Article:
Memory play

Brave Old World at the Levanthal-Sidman Jewish Community Center, March 8, 2008
By JON GARELICK  |  March 10, 2008
Brave Old World

The new-Jewish-music quartet Brave Old World have been performing Dus gezang fin geto Lodzh|Song of the Lódz Ghetto for 15 years, but they hadn’t brought it to the Boston area until their two shows at the Jewish Theatre of New England’s presentation at the Leventhal-Sidman JCC in Newton last weekend. Created by BOW’s music director, Alan Bern, the piece draws on songs written in the Nazi-created Polish ghetto during the war; they’re supplemented by other pre-war Yiddish music, Bern’s writing, and the group’s improvisations.

It’s as much theater as concert piece, and when the lights dimmed, a series of supertitles on a screen over the stage offered context — the ghetto “self-governed” under the leadership of the enigmatic Chaim Rumkowski, the more than 200,000 people who inhabited it, the music that emerged from its few survivors in oral histories. As the titles finished, a scratchy recording of a survivor singing “Rumkovski Khayim” came up — just as on the 2005 recording for the piece from Winter & Winter. Michael Alpert’s fiddle picked up the tune, and then it was transformed with an extended piano solo by Bern. Before long, Alpert was singing “A gants fayn mazltov”/“A really fine mazltov,” and the piece kicked into celebratory klezmer mode.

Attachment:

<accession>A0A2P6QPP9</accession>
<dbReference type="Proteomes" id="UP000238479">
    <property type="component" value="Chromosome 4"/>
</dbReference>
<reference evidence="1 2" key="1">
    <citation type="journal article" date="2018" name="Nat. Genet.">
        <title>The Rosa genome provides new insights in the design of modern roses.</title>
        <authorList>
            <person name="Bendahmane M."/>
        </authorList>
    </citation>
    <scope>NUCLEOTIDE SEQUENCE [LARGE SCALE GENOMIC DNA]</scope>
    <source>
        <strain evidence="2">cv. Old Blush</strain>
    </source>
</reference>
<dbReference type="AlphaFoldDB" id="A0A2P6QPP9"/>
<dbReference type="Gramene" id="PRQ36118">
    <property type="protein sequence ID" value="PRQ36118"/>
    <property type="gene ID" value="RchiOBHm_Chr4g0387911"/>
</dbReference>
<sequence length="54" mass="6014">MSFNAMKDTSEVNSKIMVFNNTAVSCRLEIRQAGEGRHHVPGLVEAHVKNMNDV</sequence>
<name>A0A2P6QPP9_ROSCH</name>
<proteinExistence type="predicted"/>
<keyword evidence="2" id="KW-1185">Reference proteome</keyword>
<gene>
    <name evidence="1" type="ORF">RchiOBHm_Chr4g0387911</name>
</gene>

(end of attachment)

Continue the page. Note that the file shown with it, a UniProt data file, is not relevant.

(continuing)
It was like that throughout the 90-minute performance: celebration vying with lament, with flashes of bitter Jewish humor, the Yiddish lyrics translated in the supertitles (“There goes a German Jew/With a briefcase/Looking for butter or margarine/He gets a visa to the cemetery”). Everyone doubled: Bern on piano and accordion, Kurt Bjorling on clarinet and bass clarinet, Stuart Brotman on bass, trombone, and violin. Alpert was the frontman, singing, dancing, playing fiddle, and keeping the boom-crash march beat with a small parade bass drum with top cymbal. At one point the band broke into the “Ode to Joy” from Beethoven’s Ninth Symphony — the kind of music people in the ghetto would have known and played. German culture, but also Jewish culture.

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  Topics: Live Reviews , Ludwig van Beethoven, Alan Bern, Stuart Brotman
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